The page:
September 12, 2008
Stuck In The Muck
CHAPEL HILL, N.C.--It has been hard to remember lately that the country is in the midst of one of the most consequential presidential elections of our lifetimes. The campaign is a blur of flying pieces of junk, lipstick and gutter-style attacks. John McCain's deceptions about Barack Obama's views and Sarah Palin's flip-flopping suggest an unedifying scuffle over a city council seat. The media bear a heavy responsibility because "balance" does not require giving equal time to truth and lies.
Obama's Next Move
Barack Obama is slumping. Poll numbers are down. Enthusiasm is down. Democrats, once again, are freaking. So, we asked a few folks, from different walks of life, to offer their opinion on what Obama should do to improve his standing. Former Massachusetts Governor and 1988 Democratic presidential nominee Michael Dukakis: On campaigning: "I think this thing is going to be won in the field, with basic grassroots organizing ... and I don't think McCain has anything out there.
A Popular/electoral Vote Split?
If you missed it, Nate Silver's latest calculations suggest we may be headed in that direction, with Obama winning the White House but losing the total vote count. Oy. --Michael Crowley
How Obama Should Frame Mccain
I'm sure the Obama campaign has solid research suggesting they should paint McCain as out of touch and closely tied to Bush. But, watching their new anti-McCain ad, I can't help wondering if they're ignoring their most brutally effective case against him. So, at the risk of offering advice to people much more knowledgeable than I am (why stop now, right?), here's the ad I'd run at McCain. It grew out of a conversation I had with Jason yesterday: Start with McCain in a good light, both literally and figuratively. The narrator says something like: "Before 2007, John McCain was an honorable man.
September 11, 2008
America’s schools have “lost their way,” and have become “bastions of moral relativism and moral compromise with the culture of death.” To be saved, those schools must change, so students can find “the God of the Bible and Biblical values in the classroom.” It sounds like Pat Robertson. But this is the latest from none other than Chris Smith, the longstanding Republican New Jersey Congressman who remains enormously popular in his largely suburban district encompassing several well-to-do towns. In a state that has been reliably Democratic since 1992, Smith seems like a moderate Republican.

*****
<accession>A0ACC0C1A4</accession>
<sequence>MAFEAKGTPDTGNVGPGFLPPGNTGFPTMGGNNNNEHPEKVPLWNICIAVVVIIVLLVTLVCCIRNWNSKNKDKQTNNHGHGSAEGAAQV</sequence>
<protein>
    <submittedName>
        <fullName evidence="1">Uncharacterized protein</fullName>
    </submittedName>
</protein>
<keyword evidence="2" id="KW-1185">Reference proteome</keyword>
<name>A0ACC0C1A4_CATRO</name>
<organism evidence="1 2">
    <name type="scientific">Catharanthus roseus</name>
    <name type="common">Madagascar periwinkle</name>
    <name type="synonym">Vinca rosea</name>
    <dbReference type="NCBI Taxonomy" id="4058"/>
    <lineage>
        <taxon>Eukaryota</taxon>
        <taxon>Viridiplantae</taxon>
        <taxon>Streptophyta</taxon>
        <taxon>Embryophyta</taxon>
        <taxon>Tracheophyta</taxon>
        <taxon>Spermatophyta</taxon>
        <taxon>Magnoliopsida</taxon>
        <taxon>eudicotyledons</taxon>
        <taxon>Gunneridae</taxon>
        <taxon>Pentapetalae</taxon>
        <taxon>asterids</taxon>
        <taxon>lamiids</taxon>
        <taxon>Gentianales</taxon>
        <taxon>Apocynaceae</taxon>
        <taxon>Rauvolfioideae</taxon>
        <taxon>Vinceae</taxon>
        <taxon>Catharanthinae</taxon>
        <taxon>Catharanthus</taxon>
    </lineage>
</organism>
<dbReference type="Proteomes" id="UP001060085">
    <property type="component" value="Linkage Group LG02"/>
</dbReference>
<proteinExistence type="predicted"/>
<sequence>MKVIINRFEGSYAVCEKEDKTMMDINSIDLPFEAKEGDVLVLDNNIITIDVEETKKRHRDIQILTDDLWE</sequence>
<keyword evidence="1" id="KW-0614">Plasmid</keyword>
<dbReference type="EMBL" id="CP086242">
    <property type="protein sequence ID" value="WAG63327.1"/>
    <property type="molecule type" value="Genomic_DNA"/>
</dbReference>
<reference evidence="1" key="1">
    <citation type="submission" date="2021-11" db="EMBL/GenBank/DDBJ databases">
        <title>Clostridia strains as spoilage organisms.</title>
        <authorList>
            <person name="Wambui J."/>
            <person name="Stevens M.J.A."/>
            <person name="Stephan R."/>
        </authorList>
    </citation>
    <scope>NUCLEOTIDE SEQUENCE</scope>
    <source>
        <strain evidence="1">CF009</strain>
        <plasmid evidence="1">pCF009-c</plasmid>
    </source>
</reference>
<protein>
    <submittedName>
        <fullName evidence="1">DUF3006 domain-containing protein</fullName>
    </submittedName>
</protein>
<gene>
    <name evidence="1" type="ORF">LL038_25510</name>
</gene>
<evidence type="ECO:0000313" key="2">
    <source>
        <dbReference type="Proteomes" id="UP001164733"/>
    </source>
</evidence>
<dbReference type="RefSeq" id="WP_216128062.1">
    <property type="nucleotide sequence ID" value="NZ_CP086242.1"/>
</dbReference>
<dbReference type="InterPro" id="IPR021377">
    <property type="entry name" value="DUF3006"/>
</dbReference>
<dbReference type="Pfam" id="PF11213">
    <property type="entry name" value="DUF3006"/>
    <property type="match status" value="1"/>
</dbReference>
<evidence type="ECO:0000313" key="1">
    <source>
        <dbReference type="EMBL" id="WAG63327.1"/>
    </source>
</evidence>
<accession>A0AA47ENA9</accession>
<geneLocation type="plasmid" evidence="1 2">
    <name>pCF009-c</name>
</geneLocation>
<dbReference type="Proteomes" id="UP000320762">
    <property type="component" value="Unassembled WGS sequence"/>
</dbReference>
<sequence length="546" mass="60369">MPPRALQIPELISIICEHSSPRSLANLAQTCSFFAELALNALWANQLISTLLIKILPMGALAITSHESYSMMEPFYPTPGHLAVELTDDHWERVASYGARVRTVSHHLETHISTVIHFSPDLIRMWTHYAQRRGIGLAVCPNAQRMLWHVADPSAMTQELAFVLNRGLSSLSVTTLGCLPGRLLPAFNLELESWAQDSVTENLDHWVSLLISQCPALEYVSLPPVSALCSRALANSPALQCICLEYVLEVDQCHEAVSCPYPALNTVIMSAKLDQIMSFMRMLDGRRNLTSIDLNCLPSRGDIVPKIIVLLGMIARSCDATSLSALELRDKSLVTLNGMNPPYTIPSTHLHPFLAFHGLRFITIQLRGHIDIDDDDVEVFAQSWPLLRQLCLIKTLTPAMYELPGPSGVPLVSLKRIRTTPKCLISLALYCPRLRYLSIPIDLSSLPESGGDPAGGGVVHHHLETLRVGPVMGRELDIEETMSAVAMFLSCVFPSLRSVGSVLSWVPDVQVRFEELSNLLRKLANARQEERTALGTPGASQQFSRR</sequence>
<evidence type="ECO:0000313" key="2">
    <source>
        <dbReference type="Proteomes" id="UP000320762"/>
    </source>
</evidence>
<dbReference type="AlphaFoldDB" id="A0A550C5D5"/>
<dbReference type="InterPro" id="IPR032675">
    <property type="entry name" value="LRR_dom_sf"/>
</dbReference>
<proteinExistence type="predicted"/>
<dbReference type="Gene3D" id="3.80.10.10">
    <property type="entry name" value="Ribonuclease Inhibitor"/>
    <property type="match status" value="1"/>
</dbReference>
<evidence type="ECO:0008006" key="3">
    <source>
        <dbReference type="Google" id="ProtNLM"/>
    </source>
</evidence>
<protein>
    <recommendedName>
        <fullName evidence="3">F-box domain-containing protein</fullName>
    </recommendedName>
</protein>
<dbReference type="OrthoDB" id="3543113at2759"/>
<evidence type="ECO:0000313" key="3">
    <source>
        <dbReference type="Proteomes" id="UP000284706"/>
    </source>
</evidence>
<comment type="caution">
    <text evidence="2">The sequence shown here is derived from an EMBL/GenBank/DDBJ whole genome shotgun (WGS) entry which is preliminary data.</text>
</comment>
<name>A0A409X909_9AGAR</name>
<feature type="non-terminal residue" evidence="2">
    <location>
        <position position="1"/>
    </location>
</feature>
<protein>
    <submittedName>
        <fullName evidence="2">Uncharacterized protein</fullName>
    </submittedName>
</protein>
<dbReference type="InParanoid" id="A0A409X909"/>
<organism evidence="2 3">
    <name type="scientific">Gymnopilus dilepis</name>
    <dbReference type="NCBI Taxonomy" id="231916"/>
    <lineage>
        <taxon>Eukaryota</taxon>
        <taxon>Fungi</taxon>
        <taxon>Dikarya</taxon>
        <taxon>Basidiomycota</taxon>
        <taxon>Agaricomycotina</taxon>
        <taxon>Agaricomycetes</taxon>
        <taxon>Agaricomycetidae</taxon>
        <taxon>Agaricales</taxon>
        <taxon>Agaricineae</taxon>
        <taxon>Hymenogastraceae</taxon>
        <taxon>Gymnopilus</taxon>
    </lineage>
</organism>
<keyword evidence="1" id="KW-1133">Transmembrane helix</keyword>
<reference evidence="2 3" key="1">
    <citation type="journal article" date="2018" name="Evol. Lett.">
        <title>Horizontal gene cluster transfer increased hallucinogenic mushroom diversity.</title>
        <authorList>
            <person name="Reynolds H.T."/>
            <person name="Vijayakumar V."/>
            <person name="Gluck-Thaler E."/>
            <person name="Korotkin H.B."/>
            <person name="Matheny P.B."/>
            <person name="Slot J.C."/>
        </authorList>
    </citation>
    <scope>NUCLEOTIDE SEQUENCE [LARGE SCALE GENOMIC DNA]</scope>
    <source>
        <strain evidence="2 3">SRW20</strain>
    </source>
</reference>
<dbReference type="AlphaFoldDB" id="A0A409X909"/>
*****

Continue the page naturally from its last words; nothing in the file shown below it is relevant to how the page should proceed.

Palin puts the "party" back in GOP.
What's the Matter with Michigan?
Democrats have grown accustomed to winning Michigan by relatively comfortable margins. Bill Clinton flipped the state in 1992, bringing home the Reagan Democrats and giving the party its first win in the state since 1968. Clinton’s margin grew to 13 points in 1996--five points better than his national popular vote margin against Bob Dole--and he successfully passed the torch to both Al Gore and John Kerry, each of whom also finished 5-6 points ahead of their national margins in the state. But Barack Obama has had trouble getting traction in the Wolverine State.
TNR's 9/11 Archives
For the seven year anniversary of September 11, we've compiled our coverage of that day and our immediate reactions. See also our archived coverage of the long-term aftermath."Sidelines"By Peter Beinart, Sept. 24, 2001"It Happened Here"By The Editors, Sept. 24, 2001"Brooklyn Dispatch: Under the Bridge"By Paul Berman, Sept. 24, 2001"Manhattan Dispatch: Scrapped"By David Grann, Sept. 24, 2001"Manhattan Dispatch: Homecoming"By Yossi Klein Halevi, Sept. 24, 2001"Boarding Pass: Why Aren't Airports More Secure?"By Gregg Easterbrook, Sept.
Who's On First...again
Yesterday at the Center for American Progress, John Podesta spoke with SEIU President Andy Stern about his new book on The Power of Progress. I got the chance to ask them both about health care and the energy crisis.
I Guess This Makes Obama Voldemort
Strangest sighting from yesterday's McCain-Palin event: Included among the numerous buttons being sold was one design with "Bringing Wizardry to the White House" written above a computer-manipulated picture of John McCain decked out like Harry Potter, complete with geeky glasses and waving wand. I don't pretend to understand what the hell that's about. But when I close my eyes, I can almost picture Joe Lieberman as Ron and Sarah Palin as Hermione. Simply adorable. --Michelle Cottle